This year, I'm not feeling happy I returned from my second NCTE and wish all my friends would splurge a bit to feel the energy and connections you can create within this profession.  After the rush of conferences, progress reports, 43 K students rotating in and out my door this was just what I needed to feel refreshed, revived, and willing to make my work better.  In the spirit of an IGNITE session, I will highlight some of my thinking and feelings.   You have 15 seconds to read each, all 20, and hopefully finish in 5 minutes!

1.  Publishing is a mid-point now, not an endpoint.  Write for collaboration. - Will Richardson

2.  Being a creative teacher means we learn from each other.  Creativity is not the same thing as imagination.        Creativity means doing something, applying your imagination. -Sir Ken Robinson

3.  Conversations are important with like minded people.  I loved my impromptu breakfast duo that already has a date and time for NCTE13.

4.  We can't be teachers we were 10 years ago. - Will Richardson

5.  We are learning for proximity, we need choices to imagine, to create, to learn.  -Bill Bass

6.  Connecting with twitter friends in person and sharing more than 140 characters at a time was delightful.

7.  Twitter is like an ignite session.  - Sandra Hayes

8.  The people who can laugh together, can work together.
     -Carla Beard

9.  Taking time away from my daily home life and catching Love Beatles show was amazing.

10. Triangulation - don't judge a child by one number or data point, look at points over time.  
       -Clare Landrigan and Tammy Mulligan

11.  Most important part of the day is interactive read aloud. - Teachers College Group

12.  Time for dinner and food without prep and cleanup was relaxing.  Including friends at every meal was        nourishment to my soul.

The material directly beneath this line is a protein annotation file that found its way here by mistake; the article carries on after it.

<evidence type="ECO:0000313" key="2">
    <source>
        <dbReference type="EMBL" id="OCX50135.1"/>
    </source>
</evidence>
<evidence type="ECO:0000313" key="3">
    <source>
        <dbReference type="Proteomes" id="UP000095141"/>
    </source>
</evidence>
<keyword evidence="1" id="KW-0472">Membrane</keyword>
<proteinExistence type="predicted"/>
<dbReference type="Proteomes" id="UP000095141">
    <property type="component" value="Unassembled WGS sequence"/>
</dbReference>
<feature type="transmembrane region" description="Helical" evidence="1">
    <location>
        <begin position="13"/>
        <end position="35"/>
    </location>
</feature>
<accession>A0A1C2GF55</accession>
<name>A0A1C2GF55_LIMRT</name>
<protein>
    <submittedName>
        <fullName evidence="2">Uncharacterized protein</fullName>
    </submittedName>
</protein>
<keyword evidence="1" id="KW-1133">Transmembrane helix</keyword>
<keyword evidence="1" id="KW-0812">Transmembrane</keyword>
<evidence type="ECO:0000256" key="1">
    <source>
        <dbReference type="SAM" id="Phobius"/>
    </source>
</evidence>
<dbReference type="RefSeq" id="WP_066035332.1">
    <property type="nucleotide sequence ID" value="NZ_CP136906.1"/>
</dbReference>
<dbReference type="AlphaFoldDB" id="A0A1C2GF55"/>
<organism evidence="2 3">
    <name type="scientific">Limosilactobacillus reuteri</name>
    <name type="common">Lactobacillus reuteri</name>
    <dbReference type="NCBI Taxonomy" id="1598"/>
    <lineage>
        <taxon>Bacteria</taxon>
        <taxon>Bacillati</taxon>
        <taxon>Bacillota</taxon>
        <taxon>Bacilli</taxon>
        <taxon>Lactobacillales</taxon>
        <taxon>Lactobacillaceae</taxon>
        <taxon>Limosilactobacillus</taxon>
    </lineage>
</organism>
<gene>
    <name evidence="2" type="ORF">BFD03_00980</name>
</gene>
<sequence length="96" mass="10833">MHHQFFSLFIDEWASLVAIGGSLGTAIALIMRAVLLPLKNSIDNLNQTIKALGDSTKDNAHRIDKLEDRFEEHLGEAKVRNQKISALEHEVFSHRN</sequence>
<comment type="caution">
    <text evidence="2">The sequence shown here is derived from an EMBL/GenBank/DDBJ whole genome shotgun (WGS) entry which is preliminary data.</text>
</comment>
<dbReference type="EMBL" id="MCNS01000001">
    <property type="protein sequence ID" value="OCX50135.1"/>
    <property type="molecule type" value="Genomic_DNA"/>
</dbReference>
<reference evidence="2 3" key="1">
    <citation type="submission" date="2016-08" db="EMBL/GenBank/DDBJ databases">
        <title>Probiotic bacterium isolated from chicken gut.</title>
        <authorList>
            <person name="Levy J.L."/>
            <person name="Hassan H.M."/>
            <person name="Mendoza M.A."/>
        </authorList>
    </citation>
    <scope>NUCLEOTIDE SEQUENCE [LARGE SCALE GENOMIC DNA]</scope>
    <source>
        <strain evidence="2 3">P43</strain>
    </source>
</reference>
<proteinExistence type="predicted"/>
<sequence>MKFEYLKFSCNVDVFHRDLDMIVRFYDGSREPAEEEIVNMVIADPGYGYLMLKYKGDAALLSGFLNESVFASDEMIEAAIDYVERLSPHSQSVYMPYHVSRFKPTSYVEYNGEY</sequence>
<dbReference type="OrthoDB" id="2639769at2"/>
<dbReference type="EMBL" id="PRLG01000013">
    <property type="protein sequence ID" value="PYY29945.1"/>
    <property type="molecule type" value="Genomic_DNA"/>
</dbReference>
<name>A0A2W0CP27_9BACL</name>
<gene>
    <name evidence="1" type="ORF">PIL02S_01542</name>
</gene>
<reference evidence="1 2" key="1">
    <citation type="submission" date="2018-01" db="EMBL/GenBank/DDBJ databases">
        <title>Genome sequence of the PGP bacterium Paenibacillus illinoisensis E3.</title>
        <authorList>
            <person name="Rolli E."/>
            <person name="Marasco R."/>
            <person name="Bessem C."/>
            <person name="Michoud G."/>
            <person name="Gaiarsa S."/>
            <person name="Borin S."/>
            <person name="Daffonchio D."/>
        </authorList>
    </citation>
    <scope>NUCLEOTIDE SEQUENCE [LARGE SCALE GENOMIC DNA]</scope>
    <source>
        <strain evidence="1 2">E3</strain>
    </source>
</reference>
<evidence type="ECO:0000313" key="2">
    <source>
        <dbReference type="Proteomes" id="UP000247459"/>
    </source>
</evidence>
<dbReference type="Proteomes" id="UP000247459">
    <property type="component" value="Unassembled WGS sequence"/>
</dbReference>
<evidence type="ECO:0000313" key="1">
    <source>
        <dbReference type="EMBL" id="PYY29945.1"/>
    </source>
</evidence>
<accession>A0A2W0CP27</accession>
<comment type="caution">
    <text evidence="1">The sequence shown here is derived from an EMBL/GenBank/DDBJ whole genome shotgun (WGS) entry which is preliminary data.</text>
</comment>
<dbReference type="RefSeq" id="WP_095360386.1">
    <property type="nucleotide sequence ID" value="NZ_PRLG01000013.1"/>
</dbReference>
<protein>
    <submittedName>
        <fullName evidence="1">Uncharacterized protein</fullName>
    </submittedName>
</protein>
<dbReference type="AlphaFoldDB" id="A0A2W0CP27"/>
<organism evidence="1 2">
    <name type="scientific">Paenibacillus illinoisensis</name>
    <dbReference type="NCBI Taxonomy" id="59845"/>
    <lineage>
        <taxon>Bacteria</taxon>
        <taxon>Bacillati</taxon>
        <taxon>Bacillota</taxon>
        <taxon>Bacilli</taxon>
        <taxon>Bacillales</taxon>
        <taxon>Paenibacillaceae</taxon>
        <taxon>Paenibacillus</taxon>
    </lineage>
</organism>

13.  Go on listening tours. - Georgia Heard

14.  Sprinkle some magic. - Jen McDonough

15.  Making new friends that hug you when you have to stay goodbye, fills up my heart.

16.  Choice provides energy and choice.  -Matt Glover

17.  Illustrations are compositions.  - Katie Wood Ray

18.  Scheduled a Nerdy Book Club post and so loved meeting more of these folks, in person.

19.  Play is the oral language, it's the composing in our minds.  - Katie Keier

20.  When I was leaving NCTE this year, I wasn't done.  I typed my notes into Evernote on the plane.  I read a small professional book on the way home.  I enjoyed traveling with good friends knowing I will be back for more growth, connections, and heart fulfilling learning in Boston.

Enjoy your own journey after NCTE12.

Friday, November 9, 2012

Cooperation {Poetry Friday}

I dreamed I stood in a studio
And watched two sculptors there.
The clay they used was a  young child's mind
And they fashioned it with care.

One was a teacher; the tools he used
were books, music, and art.
One, a parent, who worked with a guiding 
hand and a gentle heart.

Day after day the teacher toiled,
With touch that was deft and sure,
While the parent labored by his side,
And  polished and smoothed it O'er.
And when, at last, their task was done,
They were  proud of what they had wrought.
For the things they had molded into a child,
Could neither be sold or bought.

And each agreed that he would have failed
If he had worked alone.
For behind the teacher stood the school,
And behind the parent, the home.

Author Unknown

I found this poem as I just cleaned out my progress report folder.  I usually save it to share with my parents in June to thank them for being my partner.  Today I thought maybe my teacher friends needed to read it.  It's a busy time of year with progress reports, parent teacher conferences, and trying to stay afloat with the day to day demands and planning.  Have a restful weekend, my friends.

Poetry Friday is hosted this week by Ed at Think, Kid Think.